I’ve built several big block Chevys with performance cams and put nearly all of them at 15 degrees initial. An initial timing of less than 10 degrees is insufficient and could be the reason the engine runs warm. If you are concerned, set the initial at 10 degrees and do not run it at WOT but check to see if the engine runs cooler at part throttle. I think this will certainly help with the cooling—as will the addition of the vacuum advance.

Think about it: Vacuum advance only works at part throttle and that is when the engine needs the additional timing. Don’t be concerned if the timing reads 45 degrees (or more) at 3,000 rpm with the vacuum advance hooked up. This only occurs with very high manifold vacuum with very little cylinder filling due to a mostly closed throttle. If you add the initial and the vacuum advance and the engine rattles at a certain point, then reduce the amount of vacuum advance by using an adjustable vacuum canister, ACCEL (among others) sells one that works well.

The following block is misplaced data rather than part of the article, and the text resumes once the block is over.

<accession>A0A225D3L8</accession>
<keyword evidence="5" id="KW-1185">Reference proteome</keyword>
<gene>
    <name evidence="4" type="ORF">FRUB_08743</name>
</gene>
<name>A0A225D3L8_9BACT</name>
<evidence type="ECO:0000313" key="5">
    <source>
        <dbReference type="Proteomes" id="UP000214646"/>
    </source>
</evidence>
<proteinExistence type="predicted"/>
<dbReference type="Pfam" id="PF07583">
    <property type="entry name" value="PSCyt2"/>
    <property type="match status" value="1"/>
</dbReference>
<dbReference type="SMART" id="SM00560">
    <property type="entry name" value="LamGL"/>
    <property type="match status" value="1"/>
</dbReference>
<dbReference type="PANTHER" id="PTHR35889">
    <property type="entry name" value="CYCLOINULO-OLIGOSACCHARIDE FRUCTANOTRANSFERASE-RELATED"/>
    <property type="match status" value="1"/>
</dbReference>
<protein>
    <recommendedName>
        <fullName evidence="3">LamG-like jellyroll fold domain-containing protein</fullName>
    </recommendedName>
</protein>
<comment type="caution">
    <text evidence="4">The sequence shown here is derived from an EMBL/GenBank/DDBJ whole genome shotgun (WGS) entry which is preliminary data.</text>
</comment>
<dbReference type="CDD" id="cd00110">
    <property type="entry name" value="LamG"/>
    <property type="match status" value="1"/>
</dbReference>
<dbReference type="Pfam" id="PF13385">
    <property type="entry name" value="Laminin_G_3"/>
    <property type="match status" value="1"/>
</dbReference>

You can also try slowing the rate of the mechanical advance slightly as this might also help. By adding stiffer advance springs, you will still have the same total advance—it will just come in at a higher rpm.

If after these changes the engine still runs warm, then the next suggestion would be to check the pulley ratio on the water pump because it appears your engine is running an aftermarket accessory drive. If the crank pulley is the same diameter as the water pump pulley, this is a 1:1 relationship. You might consider using a larger drive pulley on the crank to create an overdrive ratio to spin the water pump faster.